Recurrent Novel and Potentially Targetable Genetic Alterations in High Grade, Invasive Urothelial Carcinoma of the Bladder
Hikmat A Al-Ahmadie, Gopa Iyer, Philip H Kim, John P Sfakianos, Ying-Bei Chen, Anuradha Gopalan, Samson W Fine, Satish K Tickoo, Bernard H Bochner, Dean F Bajorin, Victor E Reuter, Michael F Berger, David B Solit. Memorial Sloan-Kettering Cancer Center, New York, NY
Background: A significant proportion of urothelial carcinoma (UC) will present at an advanced stage or will develop into advanced or metastatic disease after repeated recurrences. By then, such patients will have limited therapeutic options. This underscores the importance of identifying novel therapeutic approaches to managing these patients. With the advent of new small molecules targeting specific molecular aberrations, we sought to characterize a cohort of high grade UC using targeted genetic analysis to define the prevalence of known cancer genes and identify potential targets for therapy.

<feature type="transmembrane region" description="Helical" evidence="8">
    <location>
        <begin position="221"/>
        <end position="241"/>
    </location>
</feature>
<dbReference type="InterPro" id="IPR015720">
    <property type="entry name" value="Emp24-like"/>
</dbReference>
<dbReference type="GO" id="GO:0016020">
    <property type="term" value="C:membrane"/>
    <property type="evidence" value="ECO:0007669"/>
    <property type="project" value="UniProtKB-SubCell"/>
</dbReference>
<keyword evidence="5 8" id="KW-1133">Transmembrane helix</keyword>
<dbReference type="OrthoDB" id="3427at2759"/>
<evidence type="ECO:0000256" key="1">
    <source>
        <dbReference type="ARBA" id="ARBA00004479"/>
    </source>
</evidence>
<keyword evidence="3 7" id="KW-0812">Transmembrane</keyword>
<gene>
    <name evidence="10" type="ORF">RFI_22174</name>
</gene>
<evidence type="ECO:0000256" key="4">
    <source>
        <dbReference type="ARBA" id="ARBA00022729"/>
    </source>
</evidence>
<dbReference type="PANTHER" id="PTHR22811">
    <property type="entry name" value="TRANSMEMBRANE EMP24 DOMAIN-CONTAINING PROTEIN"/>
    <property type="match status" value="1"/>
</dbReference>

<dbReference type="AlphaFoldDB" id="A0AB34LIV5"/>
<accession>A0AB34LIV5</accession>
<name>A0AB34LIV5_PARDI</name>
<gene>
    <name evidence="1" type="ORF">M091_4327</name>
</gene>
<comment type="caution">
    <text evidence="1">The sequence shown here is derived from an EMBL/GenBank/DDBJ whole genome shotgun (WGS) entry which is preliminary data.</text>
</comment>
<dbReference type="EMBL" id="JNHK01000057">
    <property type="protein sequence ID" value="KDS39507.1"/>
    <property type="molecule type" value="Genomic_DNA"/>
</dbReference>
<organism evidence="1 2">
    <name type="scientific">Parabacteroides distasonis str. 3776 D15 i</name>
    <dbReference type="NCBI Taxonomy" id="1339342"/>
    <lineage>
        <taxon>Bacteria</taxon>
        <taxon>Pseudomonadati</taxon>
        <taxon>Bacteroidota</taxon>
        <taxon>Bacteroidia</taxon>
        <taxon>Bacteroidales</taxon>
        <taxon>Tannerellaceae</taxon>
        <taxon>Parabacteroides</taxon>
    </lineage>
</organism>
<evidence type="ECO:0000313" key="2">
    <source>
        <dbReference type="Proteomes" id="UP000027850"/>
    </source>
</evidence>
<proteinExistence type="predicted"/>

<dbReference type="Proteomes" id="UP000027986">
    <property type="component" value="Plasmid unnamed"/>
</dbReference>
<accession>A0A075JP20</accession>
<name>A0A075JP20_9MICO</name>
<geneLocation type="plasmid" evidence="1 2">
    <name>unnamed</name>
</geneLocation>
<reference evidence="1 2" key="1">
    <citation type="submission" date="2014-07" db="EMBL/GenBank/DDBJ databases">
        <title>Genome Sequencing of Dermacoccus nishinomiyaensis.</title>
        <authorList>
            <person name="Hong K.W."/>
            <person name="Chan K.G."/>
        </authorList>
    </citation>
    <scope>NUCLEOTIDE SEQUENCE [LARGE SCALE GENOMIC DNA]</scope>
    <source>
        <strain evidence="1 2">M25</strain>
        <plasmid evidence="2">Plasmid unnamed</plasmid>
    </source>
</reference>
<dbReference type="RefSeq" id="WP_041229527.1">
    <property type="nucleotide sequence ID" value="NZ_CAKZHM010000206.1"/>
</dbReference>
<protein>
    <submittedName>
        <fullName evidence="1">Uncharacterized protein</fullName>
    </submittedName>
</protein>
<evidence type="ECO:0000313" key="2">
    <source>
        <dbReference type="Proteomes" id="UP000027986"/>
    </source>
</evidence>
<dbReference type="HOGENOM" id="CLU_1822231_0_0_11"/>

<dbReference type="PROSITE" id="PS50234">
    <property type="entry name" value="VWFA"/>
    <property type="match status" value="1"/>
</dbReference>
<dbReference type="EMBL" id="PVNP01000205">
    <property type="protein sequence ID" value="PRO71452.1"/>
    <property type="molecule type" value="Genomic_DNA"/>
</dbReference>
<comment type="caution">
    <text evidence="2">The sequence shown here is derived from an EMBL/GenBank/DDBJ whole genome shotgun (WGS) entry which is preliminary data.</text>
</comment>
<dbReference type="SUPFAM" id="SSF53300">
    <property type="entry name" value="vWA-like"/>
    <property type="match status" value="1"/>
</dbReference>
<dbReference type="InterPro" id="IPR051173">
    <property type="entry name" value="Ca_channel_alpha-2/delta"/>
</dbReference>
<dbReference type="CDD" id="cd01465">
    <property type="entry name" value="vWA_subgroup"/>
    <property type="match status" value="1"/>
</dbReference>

Design: We analyzed tumor and matched normal samples from 50 radical cystectomies resected for high grade, invasive UC. All samples were analyzed using a targeted, deep-sequencing assay designed to identify point mutations, indels, and copy number alterations in 275 cancer-associated genes.
Results: Somatic mutations in TP53 were the most common alteration, present in 29 (58%) samples. Nine samples contained mutations in RB (18%). Alterations in the PI3K/AKT/mTOR pathway were also observed (9 PIK3CA mutations, 3 MTOR, 3 PTEN, 2 AKT). These mutations were mostly non-overlapping. Non-overlapping mutations were present in FGFR3 (8 tumors), ERBB2 (6 tumors) and BRAF (3 tumors). Mutations in chromatin remodeling genes were also common including 18 (36%) tumors with mutations in KDM6A, 16 (32%) with mutations in ARID1A, and 11 (22%) with mutations in MLL2. Overall, 36% of all analyzed tumors harbored potentially targetable alterations in genes such as ERBB2, BRAF, and FGFR3.
Conclusions: High grade, invasive urothelial carcinoma is a genetically heterogeneous disease. In addition to common alterations in TP53, mutations in the genes involved in chromatin remodelling are relatively common, particularly KDM6A, ARID1A and MLL2. Some of the identified alterations have been successfully targeted in other solid tumors and may offer a novel therapeutic option for patients with advanced bladder cancer. Further clinical correlation is needed to determine the prognostic significance of these genetic events.
Category: Genitourinary (including renal tumors)
Tuesday, March 5, 2013 2:00 PM
Proffered Papers: Section A, Tuesday Afternoon